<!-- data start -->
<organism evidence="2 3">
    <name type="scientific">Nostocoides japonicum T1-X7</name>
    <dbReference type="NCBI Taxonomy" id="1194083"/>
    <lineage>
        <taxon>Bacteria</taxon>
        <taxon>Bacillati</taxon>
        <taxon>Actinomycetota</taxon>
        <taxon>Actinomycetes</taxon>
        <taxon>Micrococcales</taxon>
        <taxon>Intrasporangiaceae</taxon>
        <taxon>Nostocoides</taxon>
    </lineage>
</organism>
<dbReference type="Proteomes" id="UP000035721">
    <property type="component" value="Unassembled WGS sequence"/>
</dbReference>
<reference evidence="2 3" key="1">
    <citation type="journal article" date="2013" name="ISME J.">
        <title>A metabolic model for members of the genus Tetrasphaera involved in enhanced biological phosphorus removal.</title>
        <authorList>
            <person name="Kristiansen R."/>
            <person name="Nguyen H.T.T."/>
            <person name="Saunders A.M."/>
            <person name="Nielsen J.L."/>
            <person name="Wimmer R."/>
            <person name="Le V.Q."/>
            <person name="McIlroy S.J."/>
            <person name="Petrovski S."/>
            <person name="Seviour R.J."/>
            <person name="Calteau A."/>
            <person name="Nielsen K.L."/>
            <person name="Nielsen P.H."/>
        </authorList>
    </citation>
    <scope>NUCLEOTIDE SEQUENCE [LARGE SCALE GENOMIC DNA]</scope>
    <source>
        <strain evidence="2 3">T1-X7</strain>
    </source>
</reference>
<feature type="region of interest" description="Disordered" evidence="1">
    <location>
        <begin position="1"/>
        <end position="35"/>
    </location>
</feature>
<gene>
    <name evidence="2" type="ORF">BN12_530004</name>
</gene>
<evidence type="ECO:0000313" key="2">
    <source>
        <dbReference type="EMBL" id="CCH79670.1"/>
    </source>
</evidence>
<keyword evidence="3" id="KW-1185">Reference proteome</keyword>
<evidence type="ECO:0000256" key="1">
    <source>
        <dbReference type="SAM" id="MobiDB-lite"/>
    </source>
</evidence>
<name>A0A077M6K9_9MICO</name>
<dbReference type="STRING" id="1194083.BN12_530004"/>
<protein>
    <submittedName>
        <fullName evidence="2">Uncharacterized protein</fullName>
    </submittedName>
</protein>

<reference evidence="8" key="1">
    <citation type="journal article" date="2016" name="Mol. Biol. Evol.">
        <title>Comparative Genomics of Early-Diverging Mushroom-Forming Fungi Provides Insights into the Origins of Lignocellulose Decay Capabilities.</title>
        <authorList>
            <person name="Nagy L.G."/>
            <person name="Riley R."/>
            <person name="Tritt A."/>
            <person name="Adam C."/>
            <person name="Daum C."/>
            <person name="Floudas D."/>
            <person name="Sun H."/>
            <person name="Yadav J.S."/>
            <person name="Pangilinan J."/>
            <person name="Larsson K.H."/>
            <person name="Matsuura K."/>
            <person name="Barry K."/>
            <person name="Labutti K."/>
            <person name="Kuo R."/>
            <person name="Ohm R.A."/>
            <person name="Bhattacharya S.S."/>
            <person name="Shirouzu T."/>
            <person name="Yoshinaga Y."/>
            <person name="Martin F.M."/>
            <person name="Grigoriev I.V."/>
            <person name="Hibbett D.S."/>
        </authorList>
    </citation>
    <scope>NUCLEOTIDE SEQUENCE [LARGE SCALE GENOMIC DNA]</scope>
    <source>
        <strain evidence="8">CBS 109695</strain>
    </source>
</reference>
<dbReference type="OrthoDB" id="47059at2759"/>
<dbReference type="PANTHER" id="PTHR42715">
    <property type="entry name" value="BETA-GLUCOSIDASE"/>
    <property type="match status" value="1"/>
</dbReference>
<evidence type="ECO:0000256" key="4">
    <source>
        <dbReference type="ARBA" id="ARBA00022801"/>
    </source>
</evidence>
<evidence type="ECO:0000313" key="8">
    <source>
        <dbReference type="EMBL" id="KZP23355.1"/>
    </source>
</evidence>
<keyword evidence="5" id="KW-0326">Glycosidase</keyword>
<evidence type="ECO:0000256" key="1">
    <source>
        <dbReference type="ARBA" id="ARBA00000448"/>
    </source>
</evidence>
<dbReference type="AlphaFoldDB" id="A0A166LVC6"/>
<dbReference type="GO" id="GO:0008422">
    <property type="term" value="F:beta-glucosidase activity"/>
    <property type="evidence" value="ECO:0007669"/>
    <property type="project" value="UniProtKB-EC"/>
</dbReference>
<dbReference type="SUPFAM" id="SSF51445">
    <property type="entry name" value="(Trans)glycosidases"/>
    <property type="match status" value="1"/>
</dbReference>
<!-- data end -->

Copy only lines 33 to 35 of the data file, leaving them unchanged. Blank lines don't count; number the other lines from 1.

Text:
        </authorList>
    </citation>
    <scope>NUCLEOTIDE SEQUENCE [LARGE SCALE GENOMIC DNA]</scope>